It was the turn of the inhabitants of Dutse Makaranta in Nigeria’s Federal Capital City of Abuja to taste state violence today. Bulldozers rolled into the settlement midday and before anyone could count three, leveled it.
Much of the structures in the sprawling roadside settlement could be classified as temporary ones just as there were those the owners might have thought were permanent. They are mostly shops, people’s houses and squatter structures housing various crusts of the urban poor and those whose poverty could be said to have assumed psychological dimensions.
The operation which apparently caught both the inhabitants and road users off guard was still on as around 3. 00 pm today, (June 29th, 2022). Intervention which got caught up in the small traffic build up in the space being demolished observed three categories of actors on the scene. The first were the direct victims who could be seen desperately trying to salvage whatever they could from the jaw of the bulldozers. The second were the impotent onlookers while the third were the law enforcement agents who were either not more than the bulldoxers operatives or operatives who resorted to mufti.
As usual, the questions come to why did the authorities allow such a settlement before the need to level it came up; whether the victims were given any alternatives and if there were any attempts at negotiating any different ways out.
Most onlookers kept sealed lips which is a difficult attitude to understand. As such, it was difficult to find answers to such questions immediately. Traffic was flowing even as the spot was crowded and road users had to slow down and create an exit for him or herself.
Demolition of structures generally framed as illegal has become a defining feature of the management of the mega city. In that sense, this demolition resonates with the contention that successive governments in Nigeria make a religion of the so-called Abuja Master Plan.
The most memorable assault on that as far as Intervention can recall might be no more than the late Dr. Ibrahim Tahir’s remark that whoever ordered the demolition of one such settlement in 2006 had a question mark on his education. Tahir who was one of Nigeria’s best trained Sociologists caught the sight of desperate victims of the demolition in question on his way into Abuja township from the airport, forcing him to ask who ordered the demolition. When told that it must be the FCT Minister, he then said that the education of whoever ordered it is incomplete.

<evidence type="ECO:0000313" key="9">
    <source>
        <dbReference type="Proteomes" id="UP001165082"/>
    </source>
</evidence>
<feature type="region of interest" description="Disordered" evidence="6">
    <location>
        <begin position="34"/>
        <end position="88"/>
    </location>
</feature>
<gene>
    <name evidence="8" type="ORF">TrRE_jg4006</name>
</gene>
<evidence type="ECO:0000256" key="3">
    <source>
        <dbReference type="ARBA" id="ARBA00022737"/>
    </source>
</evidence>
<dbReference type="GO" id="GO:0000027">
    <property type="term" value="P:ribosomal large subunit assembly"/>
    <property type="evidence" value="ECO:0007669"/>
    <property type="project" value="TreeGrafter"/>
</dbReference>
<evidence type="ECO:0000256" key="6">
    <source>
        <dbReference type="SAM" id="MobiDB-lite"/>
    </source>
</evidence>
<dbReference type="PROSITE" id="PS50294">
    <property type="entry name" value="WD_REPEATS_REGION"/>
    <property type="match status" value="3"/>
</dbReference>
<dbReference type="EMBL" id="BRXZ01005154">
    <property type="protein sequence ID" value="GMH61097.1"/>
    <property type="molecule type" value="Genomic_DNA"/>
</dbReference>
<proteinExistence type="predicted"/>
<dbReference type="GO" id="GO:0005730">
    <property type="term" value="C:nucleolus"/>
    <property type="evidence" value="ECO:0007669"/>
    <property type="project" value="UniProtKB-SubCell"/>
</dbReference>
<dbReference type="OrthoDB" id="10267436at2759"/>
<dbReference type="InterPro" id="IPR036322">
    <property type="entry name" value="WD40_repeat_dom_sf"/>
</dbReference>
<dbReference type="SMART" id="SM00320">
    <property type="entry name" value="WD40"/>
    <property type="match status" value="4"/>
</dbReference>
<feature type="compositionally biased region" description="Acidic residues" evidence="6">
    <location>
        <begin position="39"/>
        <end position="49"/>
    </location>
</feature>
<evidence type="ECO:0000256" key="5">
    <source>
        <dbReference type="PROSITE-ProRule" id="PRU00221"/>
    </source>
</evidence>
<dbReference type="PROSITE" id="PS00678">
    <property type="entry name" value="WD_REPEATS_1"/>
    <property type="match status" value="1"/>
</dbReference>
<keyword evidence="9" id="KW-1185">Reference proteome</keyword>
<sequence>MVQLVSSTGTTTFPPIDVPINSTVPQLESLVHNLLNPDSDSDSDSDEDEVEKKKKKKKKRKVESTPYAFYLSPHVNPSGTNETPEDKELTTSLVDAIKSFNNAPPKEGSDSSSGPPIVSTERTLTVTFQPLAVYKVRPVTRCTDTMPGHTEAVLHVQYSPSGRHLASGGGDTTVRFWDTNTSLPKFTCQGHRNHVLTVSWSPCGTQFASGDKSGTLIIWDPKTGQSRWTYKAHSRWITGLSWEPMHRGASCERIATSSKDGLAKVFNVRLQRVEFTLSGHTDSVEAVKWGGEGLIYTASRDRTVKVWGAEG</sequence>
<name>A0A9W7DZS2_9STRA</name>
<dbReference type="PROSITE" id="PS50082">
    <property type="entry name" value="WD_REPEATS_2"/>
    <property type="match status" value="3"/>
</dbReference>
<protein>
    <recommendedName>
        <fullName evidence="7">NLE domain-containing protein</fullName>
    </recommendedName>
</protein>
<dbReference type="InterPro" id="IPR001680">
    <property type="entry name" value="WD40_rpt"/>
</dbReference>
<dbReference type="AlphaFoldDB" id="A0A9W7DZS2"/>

As not only a Cambridge trained but philosophically profound academic, his statement resonated in many quarters as a weighty commentary on the practice of demolition exercises which the authorities appear to see as punishing people who willfully disobeyed or violated a Master Plan. His sharp comment was also interpreted to suggest a contrasting reading of the demolition approach in Nigeria to the management of similar mega cities as London, Johannesburg, Cairo, Paris, New York, Sydney and so on.
In 2006 when the late Talban Bauchi made his comment, the FCT Minister was Nasir el-Rufai. Today, it is Mallam Mohammed Musa Bello, none of who is less than a graduate at a time when university education in Nigeria was world class. This cannot but mean that Dr. Ibrahim Tahir could only have been interrogating the ideological dimension of the education of successive ministers of the FCT. Unfortunately, there are not many Ibrahim Tahirs today to force discussion of the implications of class insensitivity onto Nigeria’s public sphere and how it might be corrected. Yet, the question remains as to how far demolition is the solution to the problem of “illegal settlements” upon which the lives of quite a number of citizens depends.
Intervention understands that there are many more such settlements, many of them already earmarked for demolition. So far, only the inhabitants of Mpape, a heartbeat of unspeakable poverty, have successfully resisted the demolition of their shanties. Each time, they have anticipated and overwhelm the bulldozers, arguing that they would not give way for the urban Reich to share the place into among themselves. How long they will hold out remains to be seen.
But Mpape is poverty itself. It is simply unfit for human habitation that no one would argue for its continued existence just as its demolition would throw too many people into homelessness in peacetime Nigeria.